Front Page Titles (by Subject) CHAPTER VII: Marx' Principles and Small Properties - Socialistic Fallacies
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CHAPTER VII: Marx' Principles and Small Properties - Yves Guyot, Socialistic Fallacies 
Socialistic Fallacies (London: Cope and Fenwick, 1910).
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Marx' Principles and Small Properties
The ideal of collective production and the peasant.—Lafargue and Guesde disown the programme of the Havre Congress—Engels protests—Liebknecht and Bebel abjure the collectivist doctrine.—Accusations of Schippel and Kautsky—Inconsistency of M. Jaurès.
The supporters of the doctrines of Marx in their purest form display the nonchalance with which they put aside their “scientific doctrines” when they are inconvenient. M. Werner Sombart puts the difficulty in this way, “Ought submission to the ideal of collectivist production, which depends upon production on a large scale, to be imposed upon modifications of that principle for the benefit of the small farmer?”
The programme of the Havre Congress of 1880, drawn up by Karl Marx, proclaims the “return to collectivism of all the means of production.” But three years later, Guesde, who was responsible for the adoption of this programme, and Paul Lafargue, who was Marx' son-in-law, and had introduced it, abandoned it, considering it inconvenient on political grounds, and set out upon the conquest of the small proprietor. “The Socialist party,” they said, “far from depriving him of his land, will guarantee his possession.” Forgetting that Marx had incessantly repeated that “Society can only be reformed by the destruction of private property,” they obtained the adoption of an agrarian programme at the Marseilles Congress in 1892, based upon the ownership of small holdings, a result which was aggravated by the fact that Liebknecht was present and took part in this recantation. Engels was angry and wrote that “ownership of small holdings must necessarily be destroyed and annihilated by the development of capital. Whosoever desires to maintain it in a permanent form, sacrifices the great principle and becomes a reactionary.”1 He reproached the French Socialists with adopting an appearance of disloyalty by seeming to promise the peasants that which they were unable to perform. Bebel proclaimed that if the peasant claimed to remain an owner, it only remained for him to desert to the antisemitic camp. The German Socialist party nevertheless decided upon a grand inquiry, as the result of which they published, on July 16th, 1895, a programme which “had nothing in common with the abolition of individual property and, on the contrary, would have the effect of ameliorating the condition of the owners of agricultural land.”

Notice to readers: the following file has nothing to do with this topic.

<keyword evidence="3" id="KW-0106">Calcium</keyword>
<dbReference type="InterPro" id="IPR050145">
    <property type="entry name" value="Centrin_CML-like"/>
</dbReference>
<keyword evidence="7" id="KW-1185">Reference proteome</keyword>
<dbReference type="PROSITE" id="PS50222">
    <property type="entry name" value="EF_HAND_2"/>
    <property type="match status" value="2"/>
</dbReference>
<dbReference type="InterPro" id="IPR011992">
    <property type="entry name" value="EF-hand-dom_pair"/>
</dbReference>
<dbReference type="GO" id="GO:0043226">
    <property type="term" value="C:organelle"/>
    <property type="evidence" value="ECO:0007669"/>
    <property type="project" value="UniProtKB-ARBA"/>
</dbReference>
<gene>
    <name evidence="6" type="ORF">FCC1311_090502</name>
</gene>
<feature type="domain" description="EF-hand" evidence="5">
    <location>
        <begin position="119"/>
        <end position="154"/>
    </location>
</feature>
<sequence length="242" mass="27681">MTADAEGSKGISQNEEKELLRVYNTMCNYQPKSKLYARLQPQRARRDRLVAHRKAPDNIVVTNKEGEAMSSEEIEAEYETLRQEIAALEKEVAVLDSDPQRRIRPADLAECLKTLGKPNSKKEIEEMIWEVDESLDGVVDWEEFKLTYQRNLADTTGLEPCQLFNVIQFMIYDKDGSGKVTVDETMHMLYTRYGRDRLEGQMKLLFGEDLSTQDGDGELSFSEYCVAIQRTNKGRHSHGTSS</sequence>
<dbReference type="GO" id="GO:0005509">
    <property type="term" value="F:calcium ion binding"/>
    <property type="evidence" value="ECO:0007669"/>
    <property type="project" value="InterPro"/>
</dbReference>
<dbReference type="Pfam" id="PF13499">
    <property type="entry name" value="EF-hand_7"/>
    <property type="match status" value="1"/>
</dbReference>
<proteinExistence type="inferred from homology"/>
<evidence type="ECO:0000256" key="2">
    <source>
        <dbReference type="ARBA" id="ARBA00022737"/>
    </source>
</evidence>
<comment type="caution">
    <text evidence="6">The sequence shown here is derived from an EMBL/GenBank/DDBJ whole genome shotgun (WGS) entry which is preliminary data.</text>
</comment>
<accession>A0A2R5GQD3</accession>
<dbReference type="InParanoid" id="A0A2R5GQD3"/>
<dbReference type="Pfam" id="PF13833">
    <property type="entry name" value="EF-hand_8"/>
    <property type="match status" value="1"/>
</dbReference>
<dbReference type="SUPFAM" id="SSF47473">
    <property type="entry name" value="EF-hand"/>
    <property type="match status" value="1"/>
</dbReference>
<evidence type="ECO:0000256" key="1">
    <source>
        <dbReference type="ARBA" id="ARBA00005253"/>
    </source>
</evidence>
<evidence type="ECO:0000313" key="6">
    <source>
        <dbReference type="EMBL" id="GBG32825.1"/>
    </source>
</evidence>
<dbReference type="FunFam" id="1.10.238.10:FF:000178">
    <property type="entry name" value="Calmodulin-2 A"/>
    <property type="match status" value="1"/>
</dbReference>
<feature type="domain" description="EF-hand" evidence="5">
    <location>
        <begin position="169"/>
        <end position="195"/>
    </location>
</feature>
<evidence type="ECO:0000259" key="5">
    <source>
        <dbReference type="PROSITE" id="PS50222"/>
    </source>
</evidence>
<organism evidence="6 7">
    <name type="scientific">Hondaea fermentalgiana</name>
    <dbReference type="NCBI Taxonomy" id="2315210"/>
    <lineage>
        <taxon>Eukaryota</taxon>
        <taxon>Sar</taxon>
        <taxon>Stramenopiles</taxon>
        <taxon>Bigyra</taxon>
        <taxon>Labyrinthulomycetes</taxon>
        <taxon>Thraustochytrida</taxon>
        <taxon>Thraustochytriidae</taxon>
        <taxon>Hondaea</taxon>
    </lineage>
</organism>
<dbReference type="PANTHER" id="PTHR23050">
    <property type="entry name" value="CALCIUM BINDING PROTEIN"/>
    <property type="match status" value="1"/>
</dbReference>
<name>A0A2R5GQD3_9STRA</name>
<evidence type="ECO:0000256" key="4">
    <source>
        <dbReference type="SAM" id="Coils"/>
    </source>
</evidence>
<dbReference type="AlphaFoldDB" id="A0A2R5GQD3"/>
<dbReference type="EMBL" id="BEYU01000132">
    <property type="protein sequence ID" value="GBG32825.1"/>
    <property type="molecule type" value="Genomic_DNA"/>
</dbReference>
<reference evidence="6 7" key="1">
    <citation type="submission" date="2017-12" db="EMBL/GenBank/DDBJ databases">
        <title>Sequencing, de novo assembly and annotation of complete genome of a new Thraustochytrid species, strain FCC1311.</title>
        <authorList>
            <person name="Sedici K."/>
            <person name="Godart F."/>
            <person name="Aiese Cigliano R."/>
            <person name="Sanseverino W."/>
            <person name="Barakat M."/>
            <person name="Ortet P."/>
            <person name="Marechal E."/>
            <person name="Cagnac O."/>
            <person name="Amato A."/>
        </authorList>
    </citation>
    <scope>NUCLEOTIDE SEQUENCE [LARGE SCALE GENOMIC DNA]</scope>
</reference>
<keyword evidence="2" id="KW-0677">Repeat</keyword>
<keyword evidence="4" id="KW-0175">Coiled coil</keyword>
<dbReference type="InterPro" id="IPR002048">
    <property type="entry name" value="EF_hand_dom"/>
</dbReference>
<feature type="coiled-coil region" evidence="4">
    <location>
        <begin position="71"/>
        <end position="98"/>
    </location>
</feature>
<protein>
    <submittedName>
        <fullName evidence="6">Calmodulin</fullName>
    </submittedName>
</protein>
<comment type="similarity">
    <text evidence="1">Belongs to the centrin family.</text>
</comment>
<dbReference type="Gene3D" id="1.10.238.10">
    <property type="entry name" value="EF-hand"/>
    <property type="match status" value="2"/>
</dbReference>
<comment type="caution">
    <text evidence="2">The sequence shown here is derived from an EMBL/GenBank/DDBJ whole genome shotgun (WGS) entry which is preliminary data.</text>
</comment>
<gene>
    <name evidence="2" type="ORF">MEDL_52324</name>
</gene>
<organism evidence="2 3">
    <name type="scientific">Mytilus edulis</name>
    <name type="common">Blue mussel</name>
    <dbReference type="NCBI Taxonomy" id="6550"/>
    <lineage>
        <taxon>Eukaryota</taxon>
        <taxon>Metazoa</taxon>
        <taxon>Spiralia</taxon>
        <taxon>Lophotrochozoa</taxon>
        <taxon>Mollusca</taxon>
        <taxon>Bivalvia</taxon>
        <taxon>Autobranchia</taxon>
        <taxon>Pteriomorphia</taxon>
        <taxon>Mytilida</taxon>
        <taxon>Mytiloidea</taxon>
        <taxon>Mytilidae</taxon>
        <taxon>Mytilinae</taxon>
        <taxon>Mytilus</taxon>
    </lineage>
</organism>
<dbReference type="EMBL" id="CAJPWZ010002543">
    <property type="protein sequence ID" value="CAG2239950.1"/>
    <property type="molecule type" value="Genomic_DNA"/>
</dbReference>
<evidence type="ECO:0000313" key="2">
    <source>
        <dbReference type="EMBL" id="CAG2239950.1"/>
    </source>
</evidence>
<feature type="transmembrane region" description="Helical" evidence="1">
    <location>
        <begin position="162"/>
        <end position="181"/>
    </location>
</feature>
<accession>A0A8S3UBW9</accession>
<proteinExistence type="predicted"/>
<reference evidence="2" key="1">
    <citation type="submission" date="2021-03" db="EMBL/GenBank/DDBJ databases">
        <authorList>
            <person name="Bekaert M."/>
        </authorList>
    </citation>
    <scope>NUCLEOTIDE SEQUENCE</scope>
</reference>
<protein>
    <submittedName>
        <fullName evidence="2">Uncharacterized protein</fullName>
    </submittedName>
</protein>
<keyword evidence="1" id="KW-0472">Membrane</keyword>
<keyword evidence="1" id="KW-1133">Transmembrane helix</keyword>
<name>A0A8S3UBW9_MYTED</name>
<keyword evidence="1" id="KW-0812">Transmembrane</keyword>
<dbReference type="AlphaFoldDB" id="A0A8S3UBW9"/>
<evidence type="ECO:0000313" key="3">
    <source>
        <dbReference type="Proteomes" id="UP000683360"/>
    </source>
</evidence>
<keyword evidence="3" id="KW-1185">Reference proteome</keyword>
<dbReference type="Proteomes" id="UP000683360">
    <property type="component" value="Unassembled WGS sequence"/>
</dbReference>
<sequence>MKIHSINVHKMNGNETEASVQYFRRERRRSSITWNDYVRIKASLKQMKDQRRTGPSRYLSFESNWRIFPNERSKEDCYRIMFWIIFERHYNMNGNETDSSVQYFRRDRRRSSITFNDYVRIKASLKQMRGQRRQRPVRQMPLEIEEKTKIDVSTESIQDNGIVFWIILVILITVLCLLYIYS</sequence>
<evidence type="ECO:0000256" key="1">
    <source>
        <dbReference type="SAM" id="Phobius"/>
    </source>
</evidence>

The question became acute at the Breslau Congress. Bebel, like Liebknecht, was carried away by political considerations; they abandoned collective property in favour of small peasant proprietorship. They were opposed by Kautsky and Dr. Schippel, who said, “Does not the Erfurt programme declare that ownership of small properties is doomed to destruction, and yet you promise to extend it and to continue those who hold it in their possessions?” Mme. Zetkin exclaimed, “The interest of the party requires the peasants to join the proletariat, however painful to them the operation may be. Since Marx has demonstrated that, in accordance with the fatal law of capitalistic evolution, the peasant's destiny is to descend the steps of the ladder of misery, why give him doses to fortify him on his way?” Dr. Schippel denounced the supporters of the agrarian programme as rope dancers, charlatans and makers of snares for yokels. But the point was to win votes for the elections. Kautsky condemned the programme of the agrarian committee in the light of the gospel of Karl Marx. Such and such an article was contrary to such and such a paragraph of the “Communist Manifesto,” or such and such a chapter of “Capital.” He carried a declaration against the system of individual landed property by a majority of 158 votes to 63, but accepted an additional provision in these terms: “The Congress recognises that agriculture requires to be regulated by special laws differing from those which regulate industry.” It is necessary to study and dwell upon these laws, but this particular incident is not calculated to reassure small owners. The doctrine is a communistic one and the qualifications by which certain Socialists seek to attenuate it in particular circumstances or with regard to some particular class are mere political trickery. The owners of small properties are almost everywhere suspicious. They would not object to the expropriation of others for their benefit, but they have no desire to cast their own possessions into a common abyss from which they would be certain never to recover them.
As for M. Jaurès, he stated in 1893 that the “ownership of small properties is a legend.” Later, he showed a good deal of tenderness for small “peasant proprietorship,” although in 1901 he denounced it in these words: “The hour is drawing near when no one will be able to speak to the country of the maintenance of individual property without covering himself with ridicule and at the same time branding himself with the mark of an inferior intellect.”1 On June 14th, 1906, he was obliged to recognise that “property has taken hold of the democrats in every fibre,” and, he might have added, of the Socialists as well.
Bourdeau, “l'Evolution du Socialisme,” p. 297.
“Etudes socialistes,” p. 161.